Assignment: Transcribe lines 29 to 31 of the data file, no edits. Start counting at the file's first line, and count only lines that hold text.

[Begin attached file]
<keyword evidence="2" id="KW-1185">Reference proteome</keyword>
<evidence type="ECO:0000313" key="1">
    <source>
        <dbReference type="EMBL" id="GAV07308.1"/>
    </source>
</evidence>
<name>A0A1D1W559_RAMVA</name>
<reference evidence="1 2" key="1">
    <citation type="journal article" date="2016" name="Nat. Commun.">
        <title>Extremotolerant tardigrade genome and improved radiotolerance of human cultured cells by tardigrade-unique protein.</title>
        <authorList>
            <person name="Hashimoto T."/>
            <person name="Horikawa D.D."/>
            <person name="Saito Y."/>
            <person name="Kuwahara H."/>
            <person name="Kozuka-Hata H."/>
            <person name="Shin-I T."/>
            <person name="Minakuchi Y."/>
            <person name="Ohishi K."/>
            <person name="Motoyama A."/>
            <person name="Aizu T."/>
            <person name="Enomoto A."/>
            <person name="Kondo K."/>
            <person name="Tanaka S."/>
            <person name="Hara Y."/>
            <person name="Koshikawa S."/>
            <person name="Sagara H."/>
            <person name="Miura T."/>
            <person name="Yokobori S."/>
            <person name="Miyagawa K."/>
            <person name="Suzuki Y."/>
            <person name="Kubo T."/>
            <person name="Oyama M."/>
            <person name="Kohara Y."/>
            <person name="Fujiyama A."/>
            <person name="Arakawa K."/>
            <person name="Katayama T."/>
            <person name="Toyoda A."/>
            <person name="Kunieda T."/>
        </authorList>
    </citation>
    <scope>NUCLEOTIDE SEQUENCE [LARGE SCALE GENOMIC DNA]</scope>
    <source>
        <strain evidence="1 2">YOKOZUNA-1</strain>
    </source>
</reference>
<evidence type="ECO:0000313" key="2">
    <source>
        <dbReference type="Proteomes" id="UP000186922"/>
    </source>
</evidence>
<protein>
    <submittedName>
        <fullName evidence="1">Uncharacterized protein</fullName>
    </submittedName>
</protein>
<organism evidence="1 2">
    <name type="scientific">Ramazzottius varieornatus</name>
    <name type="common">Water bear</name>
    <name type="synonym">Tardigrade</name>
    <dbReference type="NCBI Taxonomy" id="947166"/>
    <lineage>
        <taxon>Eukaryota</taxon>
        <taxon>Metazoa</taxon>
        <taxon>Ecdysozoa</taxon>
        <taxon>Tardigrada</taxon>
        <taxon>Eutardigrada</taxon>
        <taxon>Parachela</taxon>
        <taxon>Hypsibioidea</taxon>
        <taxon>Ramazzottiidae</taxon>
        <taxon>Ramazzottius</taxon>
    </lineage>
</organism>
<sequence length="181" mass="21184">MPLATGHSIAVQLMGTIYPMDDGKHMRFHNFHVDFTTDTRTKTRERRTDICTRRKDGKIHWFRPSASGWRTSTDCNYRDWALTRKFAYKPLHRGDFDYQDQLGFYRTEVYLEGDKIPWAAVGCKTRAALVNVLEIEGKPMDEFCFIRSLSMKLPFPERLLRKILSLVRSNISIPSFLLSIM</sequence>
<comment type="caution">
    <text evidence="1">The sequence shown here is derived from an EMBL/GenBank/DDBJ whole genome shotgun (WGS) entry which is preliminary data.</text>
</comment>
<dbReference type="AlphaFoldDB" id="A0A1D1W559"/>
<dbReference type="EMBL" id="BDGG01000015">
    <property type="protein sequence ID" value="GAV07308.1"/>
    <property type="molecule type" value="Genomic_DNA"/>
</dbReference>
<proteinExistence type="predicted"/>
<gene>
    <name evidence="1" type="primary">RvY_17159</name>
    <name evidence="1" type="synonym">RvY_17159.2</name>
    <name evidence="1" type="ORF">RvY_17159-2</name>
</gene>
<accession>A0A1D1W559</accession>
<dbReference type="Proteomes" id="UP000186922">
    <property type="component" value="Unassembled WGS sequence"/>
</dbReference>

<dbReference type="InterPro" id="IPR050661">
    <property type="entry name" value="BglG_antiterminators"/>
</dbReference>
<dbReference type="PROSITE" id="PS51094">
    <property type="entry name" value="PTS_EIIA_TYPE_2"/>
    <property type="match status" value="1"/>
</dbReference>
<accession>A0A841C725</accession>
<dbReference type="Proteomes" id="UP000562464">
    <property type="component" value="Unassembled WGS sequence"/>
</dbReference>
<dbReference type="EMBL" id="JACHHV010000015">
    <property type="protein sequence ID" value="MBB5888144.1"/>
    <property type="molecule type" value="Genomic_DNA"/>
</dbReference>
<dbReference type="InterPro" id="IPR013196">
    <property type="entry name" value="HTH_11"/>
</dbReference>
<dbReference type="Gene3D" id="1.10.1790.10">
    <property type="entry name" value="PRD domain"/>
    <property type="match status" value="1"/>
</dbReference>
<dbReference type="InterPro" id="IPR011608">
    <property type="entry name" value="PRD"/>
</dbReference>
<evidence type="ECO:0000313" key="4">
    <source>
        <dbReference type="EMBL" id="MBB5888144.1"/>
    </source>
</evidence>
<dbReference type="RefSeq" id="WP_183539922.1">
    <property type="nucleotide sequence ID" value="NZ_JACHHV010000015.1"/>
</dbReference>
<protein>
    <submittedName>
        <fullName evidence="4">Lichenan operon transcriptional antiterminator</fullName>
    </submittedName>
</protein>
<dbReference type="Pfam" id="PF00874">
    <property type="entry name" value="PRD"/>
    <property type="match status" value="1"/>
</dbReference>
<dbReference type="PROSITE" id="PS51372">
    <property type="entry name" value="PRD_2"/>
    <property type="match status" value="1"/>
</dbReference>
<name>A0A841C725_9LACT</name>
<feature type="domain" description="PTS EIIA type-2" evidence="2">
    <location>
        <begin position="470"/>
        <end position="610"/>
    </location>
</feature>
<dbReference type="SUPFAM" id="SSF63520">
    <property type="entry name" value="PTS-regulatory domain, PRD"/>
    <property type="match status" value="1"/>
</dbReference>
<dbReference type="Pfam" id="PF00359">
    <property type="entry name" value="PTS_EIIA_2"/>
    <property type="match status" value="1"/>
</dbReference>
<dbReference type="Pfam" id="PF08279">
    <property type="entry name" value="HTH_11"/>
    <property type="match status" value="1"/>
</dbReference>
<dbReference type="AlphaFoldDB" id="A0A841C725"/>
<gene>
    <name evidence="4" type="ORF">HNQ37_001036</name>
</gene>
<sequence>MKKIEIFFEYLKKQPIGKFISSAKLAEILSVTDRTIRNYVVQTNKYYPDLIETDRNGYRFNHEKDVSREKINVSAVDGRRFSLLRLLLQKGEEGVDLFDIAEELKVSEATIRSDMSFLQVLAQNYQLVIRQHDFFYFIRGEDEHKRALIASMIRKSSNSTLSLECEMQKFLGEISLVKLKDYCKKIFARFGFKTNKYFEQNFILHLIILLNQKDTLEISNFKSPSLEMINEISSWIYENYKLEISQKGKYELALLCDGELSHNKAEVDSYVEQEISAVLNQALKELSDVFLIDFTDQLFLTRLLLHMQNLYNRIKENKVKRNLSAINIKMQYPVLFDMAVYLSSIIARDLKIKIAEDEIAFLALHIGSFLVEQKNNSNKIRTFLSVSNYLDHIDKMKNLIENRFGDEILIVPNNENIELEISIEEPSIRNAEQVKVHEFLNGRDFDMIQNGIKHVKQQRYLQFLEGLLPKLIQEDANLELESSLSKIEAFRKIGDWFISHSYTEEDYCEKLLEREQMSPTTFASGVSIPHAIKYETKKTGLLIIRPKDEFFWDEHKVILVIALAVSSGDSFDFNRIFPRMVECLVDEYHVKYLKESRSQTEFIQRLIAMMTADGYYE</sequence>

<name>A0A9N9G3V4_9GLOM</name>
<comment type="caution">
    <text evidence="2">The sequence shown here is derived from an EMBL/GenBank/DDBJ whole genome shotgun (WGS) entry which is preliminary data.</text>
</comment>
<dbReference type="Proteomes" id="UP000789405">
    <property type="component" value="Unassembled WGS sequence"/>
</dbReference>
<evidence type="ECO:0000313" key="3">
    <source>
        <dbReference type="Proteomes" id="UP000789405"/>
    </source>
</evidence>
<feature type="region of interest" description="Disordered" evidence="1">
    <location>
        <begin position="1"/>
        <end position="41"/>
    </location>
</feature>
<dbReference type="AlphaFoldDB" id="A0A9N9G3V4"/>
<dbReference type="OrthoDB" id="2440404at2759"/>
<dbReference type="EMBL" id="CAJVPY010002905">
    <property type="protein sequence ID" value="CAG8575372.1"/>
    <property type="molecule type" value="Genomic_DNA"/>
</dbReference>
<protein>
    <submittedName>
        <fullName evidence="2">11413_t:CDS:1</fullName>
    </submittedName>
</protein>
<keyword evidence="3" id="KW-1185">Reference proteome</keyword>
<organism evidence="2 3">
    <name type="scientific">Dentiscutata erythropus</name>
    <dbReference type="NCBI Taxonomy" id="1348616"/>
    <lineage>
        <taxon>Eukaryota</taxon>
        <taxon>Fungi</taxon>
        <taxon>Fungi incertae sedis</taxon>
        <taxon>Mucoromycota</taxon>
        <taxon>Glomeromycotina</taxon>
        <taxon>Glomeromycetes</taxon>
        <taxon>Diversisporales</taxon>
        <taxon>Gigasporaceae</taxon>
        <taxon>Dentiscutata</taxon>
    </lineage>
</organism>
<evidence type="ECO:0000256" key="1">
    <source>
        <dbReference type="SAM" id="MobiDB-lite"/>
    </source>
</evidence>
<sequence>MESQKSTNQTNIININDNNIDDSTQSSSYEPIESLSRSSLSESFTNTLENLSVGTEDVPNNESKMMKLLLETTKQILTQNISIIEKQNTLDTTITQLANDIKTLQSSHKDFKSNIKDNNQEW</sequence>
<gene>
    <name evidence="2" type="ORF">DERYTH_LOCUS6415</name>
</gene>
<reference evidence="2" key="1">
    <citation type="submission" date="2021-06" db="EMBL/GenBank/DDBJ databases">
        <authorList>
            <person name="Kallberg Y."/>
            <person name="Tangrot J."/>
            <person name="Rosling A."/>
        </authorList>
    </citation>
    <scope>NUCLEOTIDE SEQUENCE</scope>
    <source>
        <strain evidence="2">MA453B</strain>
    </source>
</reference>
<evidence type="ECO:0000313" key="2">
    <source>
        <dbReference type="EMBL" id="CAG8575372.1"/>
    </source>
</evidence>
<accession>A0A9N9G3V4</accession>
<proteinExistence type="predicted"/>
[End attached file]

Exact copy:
            <person name="Yokobori S."/>
            <person name="Miyagawa K."/>
            <person name="Suzuki Y."/>